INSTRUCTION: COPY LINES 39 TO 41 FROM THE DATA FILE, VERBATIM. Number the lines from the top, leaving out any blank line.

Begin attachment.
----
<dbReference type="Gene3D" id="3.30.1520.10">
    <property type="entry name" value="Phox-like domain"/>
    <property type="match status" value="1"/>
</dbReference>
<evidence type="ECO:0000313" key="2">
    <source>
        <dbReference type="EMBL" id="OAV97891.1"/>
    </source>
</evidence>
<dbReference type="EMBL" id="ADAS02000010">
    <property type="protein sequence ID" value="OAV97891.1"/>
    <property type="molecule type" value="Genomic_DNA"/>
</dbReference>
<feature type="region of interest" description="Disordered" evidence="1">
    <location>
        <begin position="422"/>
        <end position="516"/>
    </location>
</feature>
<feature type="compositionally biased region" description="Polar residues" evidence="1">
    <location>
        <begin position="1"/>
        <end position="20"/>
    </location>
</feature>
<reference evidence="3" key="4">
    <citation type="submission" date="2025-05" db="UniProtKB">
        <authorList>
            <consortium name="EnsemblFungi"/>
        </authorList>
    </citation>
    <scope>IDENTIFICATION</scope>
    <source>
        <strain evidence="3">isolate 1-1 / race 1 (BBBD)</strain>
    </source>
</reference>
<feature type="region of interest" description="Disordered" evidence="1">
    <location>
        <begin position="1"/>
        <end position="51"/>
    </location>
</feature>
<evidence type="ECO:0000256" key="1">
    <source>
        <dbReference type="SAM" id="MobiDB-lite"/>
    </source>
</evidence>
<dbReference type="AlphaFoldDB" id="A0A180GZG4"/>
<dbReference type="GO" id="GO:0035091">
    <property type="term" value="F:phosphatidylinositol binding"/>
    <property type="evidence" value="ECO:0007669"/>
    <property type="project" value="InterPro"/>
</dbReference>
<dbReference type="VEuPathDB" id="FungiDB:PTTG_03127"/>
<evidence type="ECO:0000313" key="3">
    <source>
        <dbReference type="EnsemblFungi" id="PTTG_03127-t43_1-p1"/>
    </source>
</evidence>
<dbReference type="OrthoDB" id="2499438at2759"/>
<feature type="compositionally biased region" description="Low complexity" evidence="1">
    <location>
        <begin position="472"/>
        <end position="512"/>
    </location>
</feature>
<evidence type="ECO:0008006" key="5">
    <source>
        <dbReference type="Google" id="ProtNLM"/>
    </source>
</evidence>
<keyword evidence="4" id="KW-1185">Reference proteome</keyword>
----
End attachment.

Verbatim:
        <begin position="1"/>
        <end position="51"/>
    </location>